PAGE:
Folk-rock's guitar hero on Fairport, Trump and 13 Rivers
We knew Sandy was going to leave. Her biggest problem was Trevor [Lucas], who was a notorious womaniser. I think Sandy thought that if she was closer to Trevor, in a band with him, then she could keep an eye on him better. She didn’t like flying – we were about to do a US tour and she wasn’t sure she could handle that. And she didn’t turn up for a gig in Denmark. I think at that point we actually fired her, which is insane – but the feeling at the time was that she really wasn’t going to be able to continue with the band. She had been high maintenance, she was quite a package, a bundle of joy and a bundle of nerves and a bundle of other things as well. But we felt Sandy was not really replaceable, so we said, “Oh, never mind, lads, let’s carry on.” Swarb [Dave Swarbrick, fiddle player] said, “I’ve got this mate who’s a bass player up in Birmingham.” [Laughs] We said, “Swarb, you’re an expert on bass players, are you?” We didn’t trust him at all, but it turned out to be Dave Pegg, who was fantastic. We drew straws for the vocal chores at that point.
You all then moved to a disused pub, The Angel, in Little Hadham, Herts – how was that?
It was on the market a couple of years ago, but I wasn’t tempted – too many memories! I was there for a year. It wasn’t a particularly comfortable place to live – it was cold, and there was one bathroom between 14 people! We only officially had one roadie, but we acquired these other people – acid casualties and cast-offs from other bands. The problem was that the pub was at the end of this hill, on this tight bend, on the A120. So you’ve got all these trucks going to Harwich, and one night a truck driver fell asleep and just went right through the house. Swarb described sitting up in bed and there was this truck coming two feet away from him. He’d moved his bed into the corner the day before, because it was too draughty, and it saved his life. The driver was killed.
You had met Linda by this point?
She was a friend of Sandy’s, and she came down to a Fairport recording session in ’69. I used to see her at Sandy’s flat all the time – it was a mecca for musicians. Endless games of Scrabble that never seemed to get finished, with ludicrous rules.
You and Swarb wrote most of [1970’s] Full House together…
Yeah, we did, which was nice. Swarb would come up with these really interesting, weird tunes. “Sloth”, say, is a weird tune. I’m not quite sure where his influences came from – I’d ask him and he’d say, “Ooh, The Alexander Brothers.” And I’d think, ‘Who the hell are The Alexander Brothers?’ Then I’d come up with some harmonic structure for his tunes, and write the words afterwards. We wrote some good songs.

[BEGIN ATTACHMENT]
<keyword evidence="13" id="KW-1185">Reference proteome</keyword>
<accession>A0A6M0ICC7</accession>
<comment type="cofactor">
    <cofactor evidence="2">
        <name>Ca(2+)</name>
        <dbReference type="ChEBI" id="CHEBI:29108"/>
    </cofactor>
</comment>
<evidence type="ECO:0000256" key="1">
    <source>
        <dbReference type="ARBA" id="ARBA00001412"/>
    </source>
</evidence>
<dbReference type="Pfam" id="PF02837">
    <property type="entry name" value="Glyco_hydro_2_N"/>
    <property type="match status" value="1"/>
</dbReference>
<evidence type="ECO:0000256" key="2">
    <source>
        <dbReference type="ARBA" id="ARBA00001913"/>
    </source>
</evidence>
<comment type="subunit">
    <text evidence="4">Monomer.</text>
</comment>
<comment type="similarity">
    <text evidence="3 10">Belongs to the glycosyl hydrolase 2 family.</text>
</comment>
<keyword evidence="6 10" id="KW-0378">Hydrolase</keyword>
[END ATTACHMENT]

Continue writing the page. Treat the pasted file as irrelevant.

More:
[Richard and Linda’s debut] I Want To See The Bright Lights Tonight is one of my favourite albums…
You need to get out more! Get dancing, get a bit of rhythm in there. Yeah, sorry…
Did you realise it was so strong when you made it?
At the time it felt lucky. There are lucky records – you go in and record fairly quickly and nothing really holds you up too much. There’s no red-headed stepchild of a track, that you labour over for hours and never really get. The budget was £2,500… that’s all the musicians, all the studio time! So we did it quick. I think we recorded it in ’72 or ’73, but it didn’t come out until ’74 because of a ‘vinyl shortage’. Our A&R person at Island just didn’t like the record, so I think they were hoping it wouldn’t come out. But then he got replaced and [Uncut contributor] Richard Williams got behind it – magically the oil shortage was over and it got released. Politics, politics…
Linda’s voice is so good on that record.
Yeah, fantastic. I think she’s one of the triumvirate of great folk-rock singers – there’s Sandy, there’s Maddy Prior and there’s Linda. I shouldn’t sound like a Svengali, but she was very malleable. I could give her musical direction. I couldn’t do that with Sandy. Linda, as well as being a folkie, knew how to sing straight pop. She’s somewhere between Shirley Collins and Connie Francis in her influences.
[Bright Lights closer] “The Great Valerio” is a fascinating song. What do you remember about writing it?
I was thinking of people like Maurice Ravel, who’d have a simple tune, almost a pentatonic tune, but with unusual harmonies underneath. As for the lyrics, I think I was in a Glasgow art gallery and saw a painting of Blondin crossing Niagara Falls. I don’t know what it’s about – maybe false idealism, investing your faith in figures that you perceive to be higher than you, and that’s dangerous. But Valerio in the song is kind of a hero, he comes through. But there’s plenty of false prophets who fall off, who lose the focus. If you don’t keep your eye to the end of the rope, if you waver, that’s when you’re in trouble.